Tuesday, 18 January 2011
Why is it that only non-english-speaking countries understand that animated films can be for grown-ups? Here's a picture which contains sex, nudity, drink, drugs, murder and latin jazz, and it's a flipping cartoon! That's not to say this is some sensationalist splatter-porn be-bop monstrosity. Far from it. This is a warm, optimistic, colourful, vibrant tribute to undying love and undying love for music.
Chico is an elderly shoe-shiner, living in poverty and solitude, who takes us through multiple flashbacks to his heyday as a be-bop/jazz/latin/whatever pianist in Havana in the long long ago. He meets Rita, a beautiful singer, and they form a bond that will cross decades and borders before they can be happy.
The animation has an identity all of its own, seeming both hand-drawn and digitally manipulated, with a lovingly rendered sketchy quality and an attention to detail rarely seen. Every location is brilliantly evoked, from Cuban dives and concert halls to New York clubs and Vegas motels, and the characters are personified perfectly in mannerisms and physicality.
In Rita, we are presented with possibly the sexiest cartoon character since Jessica Rabbit; all sultry curves, smoky eyes and smouldering shimmies, but some may cry foul when, during a post-coital piano-jam, she goes full-frontal whilst Chico keeps his pants resolutely belted up.
The soundtrack is, of course, very important here, and if you are a jazzer, you will find much to love. Personally, I subscribe to the Vince Noir school of thought that jazz is just for science teachers and the mentally ill, but even I found my toes tapping here and there and my soul lifting with some of the softer numbers.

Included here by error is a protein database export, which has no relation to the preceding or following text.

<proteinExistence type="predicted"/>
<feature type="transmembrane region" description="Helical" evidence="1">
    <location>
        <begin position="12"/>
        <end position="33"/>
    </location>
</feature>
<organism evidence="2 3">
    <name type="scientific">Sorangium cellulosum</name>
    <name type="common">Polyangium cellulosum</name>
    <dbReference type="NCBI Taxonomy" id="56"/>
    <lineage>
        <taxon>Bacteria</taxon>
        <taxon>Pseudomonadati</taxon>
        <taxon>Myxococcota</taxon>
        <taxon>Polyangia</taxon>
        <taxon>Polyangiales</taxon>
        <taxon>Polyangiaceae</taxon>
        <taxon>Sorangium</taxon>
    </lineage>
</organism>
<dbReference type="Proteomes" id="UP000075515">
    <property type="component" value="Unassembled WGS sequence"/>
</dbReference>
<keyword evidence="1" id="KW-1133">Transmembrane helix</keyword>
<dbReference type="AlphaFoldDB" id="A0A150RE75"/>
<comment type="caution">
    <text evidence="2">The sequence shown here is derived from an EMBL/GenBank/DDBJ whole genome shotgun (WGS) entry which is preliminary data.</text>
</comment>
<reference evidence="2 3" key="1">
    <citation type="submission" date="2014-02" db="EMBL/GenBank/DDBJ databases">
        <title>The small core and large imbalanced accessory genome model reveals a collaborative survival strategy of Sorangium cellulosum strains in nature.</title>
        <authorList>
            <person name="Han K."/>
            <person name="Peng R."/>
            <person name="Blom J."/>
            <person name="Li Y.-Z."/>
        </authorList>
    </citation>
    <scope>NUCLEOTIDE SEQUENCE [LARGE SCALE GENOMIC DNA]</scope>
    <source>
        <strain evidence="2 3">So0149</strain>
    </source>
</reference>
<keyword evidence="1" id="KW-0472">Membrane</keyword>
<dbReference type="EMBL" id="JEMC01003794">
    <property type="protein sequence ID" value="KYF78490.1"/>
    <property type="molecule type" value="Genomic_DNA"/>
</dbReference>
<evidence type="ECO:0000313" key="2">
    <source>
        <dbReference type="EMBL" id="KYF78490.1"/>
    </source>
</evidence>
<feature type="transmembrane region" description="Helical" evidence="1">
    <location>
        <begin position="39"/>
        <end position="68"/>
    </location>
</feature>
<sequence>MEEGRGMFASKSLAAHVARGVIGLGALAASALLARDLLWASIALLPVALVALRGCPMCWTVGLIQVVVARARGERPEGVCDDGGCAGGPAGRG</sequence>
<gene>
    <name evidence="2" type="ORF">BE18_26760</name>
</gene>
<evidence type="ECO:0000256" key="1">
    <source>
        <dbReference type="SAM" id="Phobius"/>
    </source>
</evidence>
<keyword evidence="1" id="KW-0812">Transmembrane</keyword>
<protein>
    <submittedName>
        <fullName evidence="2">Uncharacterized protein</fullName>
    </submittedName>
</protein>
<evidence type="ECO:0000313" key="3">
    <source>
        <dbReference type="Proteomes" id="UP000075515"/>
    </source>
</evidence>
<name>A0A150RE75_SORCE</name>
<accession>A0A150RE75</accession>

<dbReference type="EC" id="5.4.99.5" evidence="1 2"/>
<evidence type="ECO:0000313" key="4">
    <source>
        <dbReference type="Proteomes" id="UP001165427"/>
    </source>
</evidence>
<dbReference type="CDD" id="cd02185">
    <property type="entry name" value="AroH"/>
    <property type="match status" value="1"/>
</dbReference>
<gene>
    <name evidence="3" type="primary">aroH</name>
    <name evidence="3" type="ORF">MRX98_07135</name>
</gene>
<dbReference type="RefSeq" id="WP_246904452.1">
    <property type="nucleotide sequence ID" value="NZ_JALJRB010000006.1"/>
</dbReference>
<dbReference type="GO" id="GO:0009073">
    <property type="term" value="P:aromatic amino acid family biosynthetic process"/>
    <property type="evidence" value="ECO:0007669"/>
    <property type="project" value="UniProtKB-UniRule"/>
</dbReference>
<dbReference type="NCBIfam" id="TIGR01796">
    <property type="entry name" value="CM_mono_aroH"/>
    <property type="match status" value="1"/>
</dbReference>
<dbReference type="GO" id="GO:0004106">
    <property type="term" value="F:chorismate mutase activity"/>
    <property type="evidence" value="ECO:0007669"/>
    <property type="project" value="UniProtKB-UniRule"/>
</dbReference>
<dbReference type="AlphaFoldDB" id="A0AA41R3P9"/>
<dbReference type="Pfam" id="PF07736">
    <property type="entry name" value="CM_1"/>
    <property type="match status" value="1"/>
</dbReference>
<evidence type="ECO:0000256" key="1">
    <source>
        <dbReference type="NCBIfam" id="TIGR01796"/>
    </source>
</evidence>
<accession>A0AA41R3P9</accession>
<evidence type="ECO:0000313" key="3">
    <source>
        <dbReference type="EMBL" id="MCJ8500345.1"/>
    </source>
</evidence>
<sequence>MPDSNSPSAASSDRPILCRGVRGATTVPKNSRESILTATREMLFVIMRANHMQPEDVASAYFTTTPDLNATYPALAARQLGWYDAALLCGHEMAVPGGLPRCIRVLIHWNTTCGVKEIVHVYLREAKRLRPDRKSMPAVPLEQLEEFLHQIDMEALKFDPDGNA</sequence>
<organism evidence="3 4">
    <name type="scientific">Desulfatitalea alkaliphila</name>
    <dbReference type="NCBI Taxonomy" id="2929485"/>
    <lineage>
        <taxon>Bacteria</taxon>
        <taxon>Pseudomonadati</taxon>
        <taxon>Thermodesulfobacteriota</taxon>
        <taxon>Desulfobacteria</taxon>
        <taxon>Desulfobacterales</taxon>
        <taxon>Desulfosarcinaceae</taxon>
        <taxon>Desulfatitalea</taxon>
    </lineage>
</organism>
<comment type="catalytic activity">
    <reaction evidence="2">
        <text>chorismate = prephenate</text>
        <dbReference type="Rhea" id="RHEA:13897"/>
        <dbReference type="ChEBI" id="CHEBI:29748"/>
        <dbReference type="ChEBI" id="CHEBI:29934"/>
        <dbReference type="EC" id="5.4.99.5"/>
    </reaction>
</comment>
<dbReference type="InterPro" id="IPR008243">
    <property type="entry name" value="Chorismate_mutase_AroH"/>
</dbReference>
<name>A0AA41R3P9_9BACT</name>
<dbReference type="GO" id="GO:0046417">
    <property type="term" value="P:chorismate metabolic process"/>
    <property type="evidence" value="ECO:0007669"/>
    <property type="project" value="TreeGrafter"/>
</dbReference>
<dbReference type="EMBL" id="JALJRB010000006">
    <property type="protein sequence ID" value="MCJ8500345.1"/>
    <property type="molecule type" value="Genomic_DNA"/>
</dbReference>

It is in the marriage of music and image, and the representation of the all-consuming love that the music inspires in the characters, that the film truly soars. Along with the aforementioned nude piano session, where Rita begins to improvise a melody for some ivory tickling Chico just sussed out, there is a scene in a deserted bar where Chico bangs the keys whilst the barman uses bottles for percussion and Rita dances like she's possessed. These two scenes alone are the best depictions of the unifying power of music since the piano-shop scene in "Once".
The film deals with immigration and racism without ever seeming preachy or patronising, and manages to feel like an epic even within its hour-and-a-half runtime.
The one draw-back may also be the film's strong point, and that is in the basic simplicity of the plotting and the lack of development of the central relationship. Chico and Rita get together and fall out repeatedly throughout their lives with little to no logical explanation, and their love never really transcends the appearance that they just both like music on some kind of molecular level. I'm sure I could be accused of being curmudgeonly, but I never fully understood why they kept getting back together beyond that was what they were supposed to do.
Visually and aurally, "Chico and Rita" is a treat and the story is simple, yet largely effective. Check it out, if only to remind yourself that animation doesn't have to be about cute animals with celebrity voices.